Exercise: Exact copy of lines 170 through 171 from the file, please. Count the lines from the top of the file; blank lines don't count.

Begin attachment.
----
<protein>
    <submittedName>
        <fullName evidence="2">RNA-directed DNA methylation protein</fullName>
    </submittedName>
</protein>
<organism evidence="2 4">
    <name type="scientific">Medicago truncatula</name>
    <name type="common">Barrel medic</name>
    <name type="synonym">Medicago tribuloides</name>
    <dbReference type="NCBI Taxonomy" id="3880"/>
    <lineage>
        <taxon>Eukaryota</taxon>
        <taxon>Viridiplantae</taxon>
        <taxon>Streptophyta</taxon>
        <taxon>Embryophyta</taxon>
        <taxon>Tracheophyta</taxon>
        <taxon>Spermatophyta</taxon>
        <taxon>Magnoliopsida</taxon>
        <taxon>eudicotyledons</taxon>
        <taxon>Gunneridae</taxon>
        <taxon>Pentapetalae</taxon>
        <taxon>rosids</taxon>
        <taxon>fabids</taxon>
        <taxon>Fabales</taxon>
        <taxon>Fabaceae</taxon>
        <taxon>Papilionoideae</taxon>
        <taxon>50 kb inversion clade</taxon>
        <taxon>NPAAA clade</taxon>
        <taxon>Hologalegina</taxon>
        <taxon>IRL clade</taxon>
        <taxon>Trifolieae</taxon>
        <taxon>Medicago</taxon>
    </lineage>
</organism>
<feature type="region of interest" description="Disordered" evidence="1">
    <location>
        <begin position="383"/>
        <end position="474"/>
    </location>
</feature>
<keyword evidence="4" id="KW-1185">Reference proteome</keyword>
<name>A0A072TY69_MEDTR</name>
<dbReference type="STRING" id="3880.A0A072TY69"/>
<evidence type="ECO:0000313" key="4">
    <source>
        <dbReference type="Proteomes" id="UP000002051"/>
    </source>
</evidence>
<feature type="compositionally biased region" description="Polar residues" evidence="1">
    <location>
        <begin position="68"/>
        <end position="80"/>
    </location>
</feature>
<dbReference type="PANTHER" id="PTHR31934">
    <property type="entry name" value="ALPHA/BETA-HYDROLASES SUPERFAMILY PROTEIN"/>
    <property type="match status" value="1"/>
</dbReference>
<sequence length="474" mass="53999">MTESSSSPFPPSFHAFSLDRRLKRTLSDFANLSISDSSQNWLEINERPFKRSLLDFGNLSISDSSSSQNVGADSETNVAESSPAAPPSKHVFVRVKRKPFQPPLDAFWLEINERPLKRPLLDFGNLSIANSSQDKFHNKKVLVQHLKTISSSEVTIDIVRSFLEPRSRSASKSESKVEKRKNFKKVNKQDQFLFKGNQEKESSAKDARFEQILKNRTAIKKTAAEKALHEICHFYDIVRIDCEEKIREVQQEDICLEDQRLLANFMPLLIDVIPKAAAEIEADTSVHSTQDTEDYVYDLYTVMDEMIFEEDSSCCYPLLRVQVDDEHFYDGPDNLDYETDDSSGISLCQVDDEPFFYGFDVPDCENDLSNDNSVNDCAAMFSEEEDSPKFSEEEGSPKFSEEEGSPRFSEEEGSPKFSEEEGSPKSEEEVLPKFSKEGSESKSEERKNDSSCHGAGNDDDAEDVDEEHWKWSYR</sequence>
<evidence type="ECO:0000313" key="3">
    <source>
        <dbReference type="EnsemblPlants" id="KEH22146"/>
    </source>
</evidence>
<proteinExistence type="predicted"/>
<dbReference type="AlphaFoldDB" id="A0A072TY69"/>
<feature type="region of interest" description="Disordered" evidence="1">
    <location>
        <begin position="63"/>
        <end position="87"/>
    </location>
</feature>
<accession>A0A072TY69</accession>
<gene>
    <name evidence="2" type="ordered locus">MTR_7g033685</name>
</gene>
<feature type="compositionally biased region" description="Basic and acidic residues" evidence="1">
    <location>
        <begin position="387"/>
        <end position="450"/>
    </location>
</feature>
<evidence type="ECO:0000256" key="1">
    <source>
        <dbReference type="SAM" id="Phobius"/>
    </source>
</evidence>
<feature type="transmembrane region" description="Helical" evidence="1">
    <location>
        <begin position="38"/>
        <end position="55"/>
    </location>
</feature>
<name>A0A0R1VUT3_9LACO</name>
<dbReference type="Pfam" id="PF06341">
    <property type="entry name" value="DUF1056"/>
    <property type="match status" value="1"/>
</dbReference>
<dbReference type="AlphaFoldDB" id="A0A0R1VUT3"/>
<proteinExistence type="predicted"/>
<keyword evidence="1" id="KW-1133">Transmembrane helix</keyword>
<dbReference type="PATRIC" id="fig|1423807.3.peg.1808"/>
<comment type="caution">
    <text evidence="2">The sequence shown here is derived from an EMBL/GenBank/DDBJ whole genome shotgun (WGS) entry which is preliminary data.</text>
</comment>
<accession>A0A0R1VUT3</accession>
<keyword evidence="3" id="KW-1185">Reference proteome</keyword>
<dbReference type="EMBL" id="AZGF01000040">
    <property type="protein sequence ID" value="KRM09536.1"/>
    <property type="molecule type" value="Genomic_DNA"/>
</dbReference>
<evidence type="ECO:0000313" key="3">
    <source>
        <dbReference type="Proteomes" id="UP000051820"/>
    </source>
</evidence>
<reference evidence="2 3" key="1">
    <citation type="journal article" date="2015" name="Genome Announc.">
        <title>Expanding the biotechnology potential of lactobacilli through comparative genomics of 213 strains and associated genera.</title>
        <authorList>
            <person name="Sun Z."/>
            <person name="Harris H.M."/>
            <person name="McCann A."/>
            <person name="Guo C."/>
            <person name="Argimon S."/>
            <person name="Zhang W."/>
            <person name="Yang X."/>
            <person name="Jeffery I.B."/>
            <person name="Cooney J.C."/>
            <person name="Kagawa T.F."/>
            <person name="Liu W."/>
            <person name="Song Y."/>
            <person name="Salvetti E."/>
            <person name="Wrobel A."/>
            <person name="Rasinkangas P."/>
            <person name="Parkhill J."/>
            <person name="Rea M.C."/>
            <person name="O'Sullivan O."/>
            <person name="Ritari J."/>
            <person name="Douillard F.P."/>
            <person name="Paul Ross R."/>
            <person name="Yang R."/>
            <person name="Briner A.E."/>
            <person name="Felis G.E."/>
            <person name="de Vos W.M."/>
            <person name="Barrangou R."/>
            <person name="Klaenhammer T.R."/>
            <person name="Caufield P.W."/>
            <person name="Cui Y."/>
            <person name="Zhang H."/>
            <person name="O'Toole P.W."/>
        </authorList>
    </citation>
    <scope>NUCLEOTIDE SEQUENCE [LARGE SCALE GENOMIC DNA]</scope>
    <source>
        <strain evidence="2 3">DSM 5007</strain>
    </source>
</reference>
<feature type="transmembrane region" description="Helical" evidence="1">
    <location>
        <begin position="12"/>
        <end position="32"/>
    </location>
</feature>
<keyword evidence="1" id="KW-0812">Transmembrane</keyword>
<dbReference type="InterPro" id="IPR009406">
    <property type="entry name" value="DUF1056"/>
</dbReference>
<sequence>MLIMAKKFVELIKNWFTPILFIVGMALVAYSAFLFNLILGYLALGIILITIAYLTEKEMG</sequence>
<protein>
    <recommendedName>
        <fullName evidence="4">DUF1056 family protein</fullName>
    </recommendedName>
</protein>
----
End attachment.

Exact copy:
<protein>
    <recommendedName>